On Wednesday, Oct.18, Keene State College held its first ever “Open College” event, where students and members of the community were allowed to sit in and listen to various KSC faculty teach a lesson from one of their classes for 90 minutes.
History Professor Dr. Nick Germana came up with the idea, suggesting it to KSC Interim President Melinda Treadwell, KSC Provost and Vice President for Academic Affairs William Seigh and a couple of people in the Continuing Education Program, and from there, the idea took off.
Continuing Education Program Coordinator Lorie Rogers stated in an e-mail that when Germana shared his idea for the new program, they loved the concept. “Continuing Education’s role was to support Professor Germana and the other professors, bring awareness to the new program, advertise the presentations and help in any way possible,” Rogers stated.
To reach out to the community, Rogers stated that the office did much of it electronically, as they coordinate with many programs and were able to reach out to a number of audiences. She stated they e-mailed local business people, area teachers, the Cheshire Academy for Lifelong Learning (CALL) program, students and the campus community.
“Our electronic messages had a very high open rate, with more than 3,300 clicks,” Rogers stated prior to the event. “This is very encouraging, so I’m anticipating a well-attended, interesting and educational evening for students, staff and community members.”
After the event, Rogers stated she was “pleased with the turnout and pleased to see a high level of audience engagement.”
According to Rogers, they welcomed about 60 people, including about nine KSC students and many CALL members.
When explaining what his purpose was for the Open College program, Germana said, “I thought it would be nice to do something that would bring people in from the community to see what we do and, in particular, to see what faculty here at Keene State do.”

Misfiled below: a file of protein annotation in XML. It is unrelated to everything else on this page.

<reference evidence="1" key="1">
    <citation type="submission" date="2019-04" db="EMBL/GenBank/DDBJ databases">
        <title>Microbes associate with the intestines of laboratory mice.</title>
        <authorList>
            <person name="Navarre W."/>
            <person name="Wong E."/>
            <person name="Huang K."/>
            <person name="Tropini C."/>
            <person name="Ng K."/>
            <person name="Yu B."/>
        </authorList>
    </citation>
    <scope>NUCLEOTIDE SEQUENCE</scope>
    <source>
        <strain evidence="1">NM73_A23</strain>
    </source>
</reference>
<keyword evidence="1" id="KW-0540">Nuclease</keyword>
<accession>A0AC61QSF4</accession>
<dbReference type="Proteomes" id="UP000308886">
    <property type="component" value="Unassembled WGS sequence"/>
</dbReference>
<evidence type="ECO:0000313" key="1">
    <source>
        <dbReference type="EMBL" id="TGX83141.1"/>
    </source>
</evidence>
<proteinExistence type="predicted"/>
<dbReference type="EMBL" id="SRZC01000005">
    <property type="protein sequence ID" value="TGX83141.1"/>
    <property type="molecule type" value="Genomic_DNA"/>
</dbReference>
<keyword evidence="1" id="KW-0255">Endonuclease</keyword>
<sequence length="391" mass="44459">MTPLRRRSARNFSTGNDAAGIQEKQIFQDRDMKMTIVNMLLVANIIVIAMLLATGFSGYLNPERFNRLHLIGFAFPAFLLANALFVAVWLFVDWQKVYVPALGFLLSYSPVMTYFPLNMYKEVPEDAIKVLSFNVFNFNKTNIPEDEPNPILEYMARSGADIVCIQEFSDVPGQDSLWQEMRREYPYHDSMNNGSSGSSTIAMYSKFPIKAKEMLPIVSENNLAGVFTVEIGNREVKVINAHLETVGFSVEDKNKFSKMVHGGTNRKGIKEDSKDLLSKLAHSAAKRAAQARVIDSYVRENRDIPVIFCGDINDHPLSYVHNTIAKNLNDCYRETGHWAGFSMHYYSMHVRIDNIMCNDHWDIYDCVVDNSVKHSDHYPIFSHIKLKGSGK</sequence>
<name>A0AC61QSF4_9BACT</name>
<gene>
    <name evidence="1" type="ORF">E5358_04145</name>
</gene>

Germana said he feels there are a lot of people outside of the campus community who really don’t know what goes on in college classrooms and that some try to create a certain image of college students and professors. He wanted to bring people in and “invite them to participate in the conversation, rather than it being sort of this inside versus outside kind of mentality.”
Germana not only came up with the idea of the Open College program, he also gave the first presentation for this event titled, Weimar and the Rise of Hitler: Nazi Electoral Successes, 1923-1932. When it came down to what Germana wanted to teach, Germana picked his topic because he said he thought it is particularly relevant right now.
“What I’m going to talk about is kind of the rise of the Nazi’s in the 1920s [and] second half of the 20s,” Germana explained. “…They were an alternative radical group to the established Conservative political parties, and so I think at this moment in the United States and Europe as well, we see the emergence of these ultra-nationalists and so called ‘alt-right’ political movements.”
Germana also took parts of his presentation from of his classes that he teaches at KSC. This was the idea behind the event– Germana wanted faculty to use materials they already had prepared so it would not be a lot of extra work. This way, community members would have a real experience of a class the way faculty teach it at KSC on a normal school day.
KSC sophomore and Holocaust and genocide studies major Kalia Matthews was among the audience on Wednesday night.
Matthews attended the event out of pure interest and said she wanted to hear what Germana had to say, as well as see if she could base it off of anything she had learned in class. She said his presentation took on a political viewpoint, rather focusing simply on the history of the Holocaust.
Matthews said, “He brought up a lot of different viewpoints about the Holocaust, whether it could happen again or not, which is definitely scary.”
When asked whether she would attend another Open College event, Matthews said she would be willing to go again.
“It’s cool to see students interacting with people in the community, especially older adults because they bring different opinions versus what we’re learning now,” Matthews said.
The next presentation entitled Air Quality in Keene by Associate Professor of Environmental Studies Nora Traviss will be taking place in Rhodes Hall, Room S203 on Wednesday, Nov. 15 from 6:00-7:30 p.m..
Grace Pecci can be contacted at email@example.com